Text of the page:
Having a low level of vitamin D increases your risk of sudden cardiac death

November 19, 2008

Vitamin D deficiency is associated with heart dysfunction, sudden cardiac death, and death due to heart failure, German researchers from the University of Heidelberg report.
An association between vitamin D deficiency and heart trouble is plausible, the researchers note; vitamin D is known to affect contractility of the heart.
The scientists assessed vitamin D levels in 3,299 patients who were referred for coronary angiography - a test used to look for clogged heart arteries before 2000. The subjects were then followed for 7.7 years. Over the 7.7 year span 116 patients died from heart failure and 188 from sudden cardiac death.
In analyses taking into factors that might influence the results, they found that severe vitamin D deficiency, compared with optimal vitamin D levels, was associated with nearly a three-fold increased risk of death from heart failure and about a five-fold increased risk of sudden cardiac death. The study is published in the October 2008 issue of the Journal of Clinical Endocrinology and Metabolism.

Low vitamin D linked with high blood pressure

Lower blood levels of 25-hydroxyvitamin D, a value that provides an accurate measure of vitamin D in the blood, are independently associated with an increased risk of developing high blood pressure. Studies have shown that the level of 25(OH)D is  associated with lower blood pressure. To substantiate the connection researchers from Brigham and Women's Hospital in Boston conducted a study of 1484 healthy women from the second Nurses' Health Study. Cases were compared with a placebo group with a similar age, race and other features. The subjects' average age was 43 years.
Compared to women with the highest 25(OH)D levels, those with the lowest levels had a 66 percent increased risk of having high blood pressure. According to the authors of the study “If this association is causal, then vitamin D deficiency may account for 23.7 percent of all new cases of high blood pressure developing among young women every year." The study is published in the November 2008 issue of the journal Hypertension.

New research shows that Vitamin D is activated in the lungs and that it causes the lungs immune system to recognize, hunt and kill microbes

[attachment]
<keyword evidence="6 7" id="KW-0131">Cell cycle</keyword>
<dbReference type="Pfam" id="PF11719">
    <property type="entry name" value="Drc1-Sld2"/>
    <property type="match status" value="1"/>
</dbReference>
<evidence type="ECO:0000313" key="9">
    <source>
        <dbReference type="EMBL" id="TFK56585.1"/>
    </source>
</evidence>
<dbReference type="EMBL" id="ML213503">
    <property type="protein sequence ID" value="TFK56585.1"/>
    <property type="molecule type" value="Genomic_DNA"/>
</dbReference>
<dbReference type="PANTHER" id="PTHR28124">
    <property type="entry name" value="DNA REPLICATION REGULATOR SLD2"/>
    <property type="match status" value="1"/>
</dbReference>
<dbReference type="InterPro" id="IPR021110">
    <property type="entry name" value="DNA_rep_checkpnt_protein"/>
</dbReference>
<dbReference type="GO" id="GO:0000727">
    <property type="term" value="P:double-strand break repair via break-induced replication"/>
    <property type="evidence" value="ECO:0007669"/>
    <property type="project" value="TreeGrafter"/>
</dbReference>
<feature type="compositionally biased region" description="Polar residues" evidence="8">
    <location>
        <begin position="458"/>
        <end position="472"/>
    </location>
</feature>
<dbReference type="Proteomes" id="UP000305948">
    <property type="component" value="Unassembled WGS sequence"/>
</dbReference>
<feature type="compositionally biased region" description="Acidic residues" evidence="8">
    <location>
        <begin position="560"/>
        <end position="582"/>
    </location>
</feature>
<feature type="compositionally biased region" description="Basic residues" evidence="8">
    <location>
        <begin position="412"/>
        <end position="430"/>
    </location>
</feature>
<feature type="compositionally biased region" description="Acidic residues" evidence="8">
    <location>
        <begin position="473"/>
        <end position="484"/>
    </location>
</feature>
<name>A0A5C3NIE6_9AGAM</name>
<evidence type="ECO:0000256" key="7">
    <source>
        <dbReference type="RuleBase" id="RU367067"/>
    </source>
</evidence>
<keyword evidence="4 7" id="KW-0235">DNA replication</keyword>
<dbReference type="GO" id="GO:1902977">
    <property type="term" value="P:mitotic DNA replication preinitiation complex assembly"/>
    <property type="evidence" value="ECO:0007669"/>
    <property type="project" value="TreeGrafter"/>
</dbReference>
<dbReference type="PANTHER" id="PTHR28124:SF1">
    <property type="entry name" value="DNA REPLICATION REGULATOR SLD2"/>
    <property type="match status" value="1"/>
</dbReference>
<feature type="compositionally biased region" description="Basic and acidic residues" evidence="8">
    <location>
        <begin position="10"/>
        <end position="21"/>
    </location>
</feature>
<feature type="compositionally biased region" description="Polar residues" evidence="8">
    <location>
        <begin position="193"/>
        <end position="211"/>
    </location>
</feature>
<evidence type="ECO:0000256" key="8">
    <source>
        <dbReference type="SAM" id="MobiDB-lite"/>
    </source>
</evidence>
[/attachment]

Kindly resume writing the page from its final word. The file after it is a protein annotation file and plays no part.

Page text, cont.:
Up until now it was believed that Vitamin D was only metabolized into its active form in the kidneys. New research shows that it is also activated in the lungs. Activation is essential for the utilization of the vitamin in the body. "The more scientists have been studying vitamin D, the more we learn about new roles it plays in the human body," stated the lead author of the study Sif Hansdottir, MD, of the University of Iowa Carver College of Medicine. "The active form of vitamin D is known to affect the expression of more than 200 genes, so we were interested both in the possible lung-specific production of active vitamin D and in vitamin D-dependent production of proteins that fight infections."
The doctors discovered that Vitamin D is turned on in the lungs’ airways. "The next step was to investigate whether this active form could affect the expression of genes."
The team found that activated vitamin D increased the expression of a gene that controls the production of cathelicidin. Cathelicidin destroys bacteria. Vitamin D also turned on the gene CD14 which produces a protein that assists cells in their recognition of potentially threatening pathogens. "Vitamin D not only increases proteins involved in bacterial killing but also can dampen inflammation," Dr Hansdottir added. "Controlling inflammation through vitamin D is good because too much inflammation can cause problems such as sepsis and seems to contribute to autoimmune disease."

The study is published in the November 15, 2008 issue of the Journal of Immunology.